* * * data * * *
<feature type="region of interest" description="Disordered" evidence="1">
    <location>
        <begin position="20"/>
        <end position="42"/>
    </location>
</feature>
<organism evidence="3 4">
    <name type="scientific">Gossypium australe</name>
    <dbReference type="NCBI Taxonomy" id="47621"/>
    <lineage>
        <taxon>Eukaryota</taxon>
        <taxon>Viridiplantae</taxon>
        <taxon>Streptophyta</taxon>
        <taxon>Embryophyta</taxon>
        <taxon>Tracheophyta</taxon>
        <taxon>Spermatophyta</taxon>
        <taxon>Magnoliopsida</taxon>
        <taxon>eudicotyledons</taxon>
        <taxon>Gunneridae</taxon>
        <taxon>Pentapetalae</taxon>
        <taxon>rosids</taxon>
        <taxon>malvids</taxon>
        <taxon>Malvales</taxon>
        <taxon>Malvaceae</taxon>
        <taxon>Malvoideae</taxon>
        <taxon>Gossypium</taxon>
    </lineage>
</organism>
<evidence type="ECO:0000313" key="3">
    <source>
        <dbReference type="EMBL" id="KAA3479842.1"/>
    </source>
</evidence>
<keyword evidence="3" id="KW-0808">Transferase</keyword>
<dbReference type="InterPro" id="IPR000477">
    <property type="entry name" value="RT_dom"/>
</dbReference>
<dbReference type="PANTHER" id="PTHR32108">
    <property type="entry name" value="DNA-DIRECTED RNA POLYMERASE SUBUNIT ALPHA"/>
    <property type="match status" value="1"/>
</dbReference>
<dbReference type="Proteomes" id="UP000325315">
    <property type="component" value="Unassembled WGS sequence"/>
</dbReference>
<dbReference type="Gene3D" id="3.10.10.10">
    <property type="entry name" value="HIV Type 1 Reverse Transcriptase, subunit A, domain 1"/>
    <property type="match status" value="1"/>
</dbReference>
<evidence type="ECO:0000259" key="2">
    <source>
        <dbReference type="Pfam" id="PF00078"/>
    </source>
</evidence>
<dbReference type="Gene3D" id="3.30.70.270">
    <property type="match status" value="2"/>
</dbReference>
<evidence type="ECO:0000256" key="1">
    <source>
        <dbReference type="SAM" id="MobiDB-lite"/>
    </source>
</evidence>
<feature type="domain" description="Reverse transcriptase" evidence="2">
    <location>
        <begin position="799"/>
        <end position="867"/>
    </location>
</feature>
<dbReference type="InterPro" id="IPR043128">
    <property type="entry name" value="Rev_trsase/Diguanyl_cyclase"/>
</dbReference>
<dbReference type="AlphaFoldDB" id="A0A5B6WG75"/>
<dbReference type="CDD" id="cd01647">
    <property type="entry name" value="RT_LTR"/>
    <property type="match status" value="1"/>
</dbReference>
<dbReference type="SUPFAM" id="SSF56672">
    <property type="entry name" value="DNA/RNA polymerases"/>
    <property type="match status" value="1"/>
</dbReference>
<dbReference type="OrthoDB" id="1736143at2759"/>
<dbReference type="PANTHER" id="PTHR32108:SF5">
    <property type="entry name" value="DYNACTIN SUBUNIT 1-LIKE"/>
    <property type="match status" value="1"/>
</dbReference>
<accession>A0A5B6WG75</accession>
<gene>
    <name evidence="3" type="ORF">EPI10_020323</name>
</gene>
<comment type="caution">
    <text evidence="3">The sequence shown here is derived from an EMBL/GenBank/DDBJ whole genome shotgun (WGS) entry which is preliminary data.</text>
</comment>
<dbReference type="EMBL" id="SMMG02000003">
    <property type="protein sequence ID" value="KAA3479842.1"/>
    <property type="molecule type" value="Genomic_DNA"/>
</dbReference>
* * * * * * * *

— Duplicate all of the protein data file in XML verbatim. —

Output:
<feature type="region of interest" description="Disordered" evidence="1">
    <location>
        <begin position="20"/>
        <end position="42"/>
    </location>
</feature>
<organism evidence="3 4">
    <name type="scientific">Gossypium australe</name>
    <dbReference type="NCBI Taxonomy" id="47621"/>
    <lineage>
        <taxon>Eukaryota</taxon>
        <taxon>Viridiplantae</taxon>
        <taxon>Streptophyta</taxon>
        <taxon>Embryophyta</taxon>
        <taxon>Tracheophyta</taxon>
        <taxon>Spermatophyta</taxon>
        <taxon>Magnoliopsida</taxon>
        <taxon>eudicotyledons</taxon>
        <taxon>Gunneridae</taxon>
        <taxon>Pentapetalae</taxon>
        <taxon>rosids</taxon>
        <taxon>malvids</taxon>
        <taxon>Malvales</taxon>
        <taxon>Malvaceae</taxon>
        <taxon>Malvoideae</taxon>
        <taxon>Gossypium</taxon>
    </lineage>
</organism>
<evidence type="ECO:0000313" key="3">
    <source>
        <dbReference type="EMBL" id="KAA3479842.1"/>
    </source>
</evidence>
<keyword evidence="3" id="KW-0808">Transferase</keyword>
<dbReference type="InterPro" id="IPR000477">
    <property type="entry name" value="RT_dom"/>
</dbReference>
<dbReference type="PANTHER" id="PTHR32108">
    <property type="entry name" value="DNA-DIRECTED RNA POLYMERASE SUBUNIT ALPHA"/>
    <property type="match status" value="1"/>
</dbReference>
<dbReference type="Proteomes" id="UP000325315">
    <property type="component" value="Unassembled WGS sequence"/>
</dbReference>
<dbReference type="Gene3D" id="3.10.10.10">
    <property type="entry name" value="HIV Type 1 Reverse Transcriptase, subunit A, domain 1"/>
    <property type="match status" value="1"/>
</dbReference>
<evidence type="ECO:0000259" key="2">
    <source>
        <dbReference type="Pfam" id="PF00078"/>
    </source>
</evidence>
<dbReference type="Gene3D" id="3.30.70.270">
    <property type="match status" value="2"/>
</dbReference>
<evidence type="ECO:0000256" key="1">
    <source>
        <dbReference type="SAM" id="MobiDB-lite"/>
    </source>
</evidence>
<feature type="domain" description="Reverse transcriptase" evidence="2">
    <location>
        <begin position="799"/>
        <end position="867"/>
    </location>
</feature>
<dbReference type="InterPro" id="IPR043128">
    <property type="entry name" value="Rev_trsase/Diguanyl_cyclase"/>
</dbReference>
<dbReference type="AlphaFoldDB" id="A0A5B6WG75"/>
<dbReference type="CDD" id="cd01647">
    <property type="entry name" value="RT_LTR"/>
    <property type="match status" value="1"/>
</dbReference>
<dbReference type="SUPFAM" id="SSF56672">
    <property type="entry name" value="DNA/RNA polymerases"/>
    <property type="match status" value="1"/>
</dbReference>
<dbReference type="OrthoDB" id="1736143at2759"/>
<dbReference type="PANTHER" id="PTHR32108:SF5">
    <property type="entry name" value="DYNACTIN SUBUNIT 1-LIKE"/>
    <property type="match status" value="1"/>
</dbReference>
<accession>A0A5B6WG75</accession>
<gene>
    <name evidence="3" type="ORF">EPI10_020323</name>
</gene>
<comment type="caution">
    <text evidence="3">The sequence shown here is derived from an EMBL/GenBank/DDBJ whole genome shotgun (WGS) entry which is preliminary data.</text>
</comment>
<dbReference type="EMBL" id="SMMG02000003">
    <property type="protein sequence ID" value="KAA3479842.1"/>
    <property type="molecule type" value="Genomic_DNA"/>
</dbReference>